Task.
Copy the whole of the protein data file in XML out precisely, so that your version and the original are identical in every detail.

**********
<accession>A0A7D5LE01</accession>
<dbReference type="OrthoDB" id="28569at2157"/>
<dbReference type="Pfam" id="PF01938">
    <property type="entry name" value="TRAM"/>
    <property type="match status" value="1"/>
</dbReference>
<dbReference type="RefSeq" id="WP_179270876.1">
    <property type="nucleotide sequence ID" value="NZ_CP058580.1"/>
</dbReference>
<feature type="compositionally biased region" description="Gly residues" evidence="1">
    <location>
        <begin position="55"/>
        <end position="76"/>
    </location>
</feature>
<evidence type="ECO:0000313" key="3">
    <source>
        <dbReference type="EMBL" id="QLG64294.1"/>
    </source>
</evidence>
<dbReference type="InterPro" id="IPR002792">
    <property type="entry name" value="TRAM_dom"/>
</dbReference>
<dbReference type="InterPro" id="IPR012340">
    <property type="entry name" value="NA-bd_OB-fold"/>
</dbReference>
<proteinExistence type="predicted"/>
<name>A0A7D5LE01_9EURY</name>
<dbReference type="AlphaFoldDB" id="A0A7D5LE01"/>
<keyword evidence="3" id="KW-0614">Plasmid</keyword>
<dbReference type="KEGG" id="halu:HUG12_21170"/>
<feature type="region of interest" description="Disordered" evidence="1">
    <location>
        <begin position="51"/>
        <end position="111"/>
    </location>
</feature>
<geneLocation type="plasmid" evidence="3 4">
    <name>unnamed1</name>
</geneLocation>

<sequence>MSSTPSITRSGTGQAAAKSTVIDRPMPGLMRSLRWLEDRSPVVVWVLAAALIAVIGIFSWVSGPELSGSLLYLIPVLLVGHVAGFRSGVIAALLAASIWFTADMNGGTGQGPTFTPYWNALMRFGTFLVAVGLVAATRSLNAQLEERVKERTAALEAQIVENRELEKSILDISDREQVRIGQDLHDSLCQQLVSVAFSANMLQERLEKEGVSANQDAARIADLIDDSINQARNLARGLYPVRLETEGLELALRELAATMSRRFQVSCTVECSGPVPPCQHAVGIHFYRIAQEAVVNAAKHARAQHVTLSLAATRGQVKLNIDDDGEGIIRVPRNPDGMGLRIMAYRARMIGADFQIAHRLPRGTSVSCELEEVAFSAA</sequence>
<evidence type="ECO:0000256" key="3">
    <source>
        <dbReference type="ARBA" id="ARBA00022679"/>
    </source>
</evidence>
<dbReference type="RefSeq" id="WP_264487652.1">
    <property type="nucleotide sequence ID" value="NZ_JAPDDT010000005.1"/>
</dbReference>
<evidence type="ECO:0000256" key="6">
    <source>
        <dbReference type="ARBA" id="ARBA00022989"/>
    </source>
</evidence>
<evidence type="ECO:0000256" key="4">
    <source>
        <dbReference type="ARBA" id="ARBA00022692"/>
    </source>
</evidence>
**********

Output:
<accession>A0A7D5LE01</accession>
<dbReference type="OrthoDB" id="28569at2157"/>
<dbReference type="Pfam" id="PF01938">
    <property type="entry name" value="TRAM"/>
    <property type="match status" value="1"/>
</dbReference>
<dbReference type="RefSeq" id="WP_179270876.1">
    <property type="nucleotide sequence ID" value="NZ_CP058580.1"/>
</dbReference>
<feature type="compositionally biased region" description="Gly residues" evidence="1">
    <location>
        <begin position="55"/>
        <end position="76"/>
    </location>
</feature>
<evidence type="ECO:0000313" key="3">
    <source>
        <dbReference type="EMBL" id="QLG64294.1"/>
    </source>
</evidence>
<dbReference type="InterPro" id="IPR002792">
    <property type="entry name" value="TRAM_dom"/>
</dbReference>
<dbReference type="InterPro" id="IPR012340">
    <property type="entry name" value="NA-bd_OB-fold"/>
</dbReference>
<proteinExistence type="predicted"/>
<name>A0A7D5LE01_9EURY</name>
<dbReference type="AlphaFoldDB" id="A0A7D5LE01"/>
<keyword evidence="3" id="KW-0614">Plasmid</keyword>
<dbReference type="KEGG" id="halu:HUG12_21170"/>
<feature type="region of interest" description="Disordered" evidence="1">
    <location>
        <begin position="51"/>
        <end position="111"/>
    </location>
</feature>
<geneLocation type="plasmid" evidence="3 4">
    <name>unnamed1</name>
</geneLocation>

<sequence>MSSTPSITRSGTGQAAAKSTVIDRPMPGLMRSLRWLEDRSPVVVWVLAAALIAVIGIFSWVSGPELSGSLLYLIPVLLVGHVAGFRSGVIAALLAASIWFTADMNGGTGQGPTFTPYWNALMRFGTFLVAVGLVAATRSLNAQLEERVKERTAALEAQIVENRELEKSILDISDREQVRIGQDLHDSLCQQLVSVAFSANMLQERLEKEGVSANQDAARIADLIDDSINQARNLARGLYPVRLETEGLELALRELAATMSRRFQVSCTVECSGPVPPCQHAVGIHFYRIAQEAVVNAAKHARAQHVTLSLAATRGQVKLNIDDDGEGIIRVPRNPDGMGLRIMAYRARMIGADFQIAHRLPRGTSVSCELEEVAFSAA</sequence>
<evidence type="ECO:0000256" key="3">
    <source>
        <dbReference type="ARBA" id="ARBA00022679"/>
    </source>
</evidence>
<dbReference type="RefSeq" id="WP_264487652.1">
    <property type="nucleotide sequence ID" value="NZ_JAPDDT010000005.1"/>
</dbReference>
<evidence type="ECO:0000256" key="6">
    <source>
        <dbReference type="ARBA" id="ARBA00022989"/>
    </source>
</evidence>
<evidence type="ECO:0000256" key="4">
    <source>
        <dbReference type="ARBA" id="ARBA00022692"/>
    </source>
</evidence>